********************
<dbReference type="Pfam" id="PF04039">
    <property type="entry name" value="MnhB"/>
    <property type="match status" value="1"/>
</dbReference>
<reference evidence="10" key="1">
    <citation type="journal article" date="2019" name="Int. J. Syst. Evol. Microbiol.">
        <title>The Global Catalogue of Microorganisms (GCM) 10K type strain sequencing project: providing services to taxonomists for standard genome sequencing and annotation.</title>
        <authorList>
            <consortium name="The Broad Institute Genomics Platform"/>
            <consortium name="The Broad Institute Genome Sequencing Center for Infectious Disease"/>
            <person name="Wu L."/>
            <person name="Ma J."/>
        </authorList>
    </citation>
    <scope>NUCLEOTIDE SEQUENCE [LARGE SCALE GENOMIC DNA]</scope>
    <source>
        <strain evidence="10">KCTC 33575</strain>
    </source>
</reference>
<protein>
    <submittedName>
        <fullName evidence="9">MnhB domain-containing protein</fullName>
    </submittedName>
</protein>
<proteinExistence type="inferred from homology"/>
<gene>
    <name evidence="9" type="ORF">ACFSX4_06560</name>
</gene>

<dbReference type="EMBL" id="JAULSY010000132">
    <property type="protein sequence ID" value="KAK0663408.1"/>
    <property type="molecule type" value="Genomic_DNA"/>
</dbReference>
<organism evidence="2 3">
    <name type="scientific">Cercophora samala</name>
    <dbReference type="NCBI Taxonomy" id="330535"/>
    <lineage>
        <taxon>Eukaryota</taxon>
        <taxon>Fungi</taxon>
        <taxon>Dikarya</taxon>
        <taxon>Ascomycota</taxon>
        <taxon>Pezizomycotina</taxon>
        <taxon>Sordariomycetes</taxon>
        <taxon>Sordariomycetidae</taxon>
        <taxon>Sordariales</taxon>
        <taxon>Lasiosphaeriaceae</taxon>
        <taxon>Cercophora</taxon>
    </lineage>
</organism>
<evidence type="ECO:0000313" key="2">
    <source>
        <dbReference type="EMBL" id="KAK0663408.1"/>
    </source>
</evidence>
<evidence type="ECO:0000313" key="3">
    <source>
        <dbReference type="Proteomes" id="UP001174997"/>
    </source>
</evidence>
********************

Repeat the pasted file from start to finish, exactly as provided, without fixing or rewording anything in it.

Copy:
<dbReference type="Pfam" id="PF04039">
    <property type="entry name" value="MnhB"/>
    <property type="match status" value="1"/>
</dbReference>
<reference evidence="10" key="1">
    <citation type="journal article" date="2019" name="Int. J. Syst. Evol. Microbiol.">
        <title>The Global Catalogue of Microorganisms (GCM) 10K type strain sequencing project: providing services to taxonomists for standard genome sequencing and annotation.</title>
        <authorList>
            <consortium name="The Broad Institute Genomics Platform"/>
            <consortium name="The Broad Institute Genome Sequencing Center for Infectious Disease"/>
            <person name="Wu L."/>
            <person name="Ma J."/>
        </authorList>
    </citation>
    <scope>NUCLEOTIDE SEQUENCE [LARGE SCALE GENOMIC DNA]</scope>
    <source>
        <strain evidence="10">KCTC 33575</strain>
    </source>
</reference>
<protein>
    <submittedName>
        <fullName evidence="9">MnhB domain-containing protein</fullName>
    </submittedName>
</protein>
<proteinExistence type="inferred from homology"/>
<gene>
    <name evidence="9" type="ORF">ACFSX4_06560</name>
</gene>

<dbReference type="EMBL" id="JAULSY010000132">
    <property type="protein sequence ID" value="KAK0663408.1"/>
    <property type="molecule type" value="Genomic_DNA"/>
</dbReference>
<organism evidence="2 3">
    <name type="scientific">Cercophora samala</name>
    <dbReference type="NCBI Taxonomy" id="330535"/>
    <lineage>
        <taxon>Eukaryota</taxon>
        <taxon>Fungi</taxon>
        <taxon>Dikarya</taxon>
        <taxon>Ascomycota</taxon>
        <taxon>Pezizomycotina</taxon>
        <taxon>Sordariomycetes</taxon>
        <taxon>Sordariomycetidae</taxon>
        <taxon>Sordariales</taxon>
        <taxon>Lasiosphaeriaceae</taxon>
        <taxon>Cercophora</taxon>
    </lineage>
</organism>
<evidence type="ECO:0000313" key="2">
    <source>
        <dbReference type="EMBL" id="KAK0663408.1"/>
    </source>
</evidence>
<evidence type="ECO:0000313" key="3">
    <source>
        <dbReference type="Proteomes" id="UP001174997"/>
    </source>
</evidence>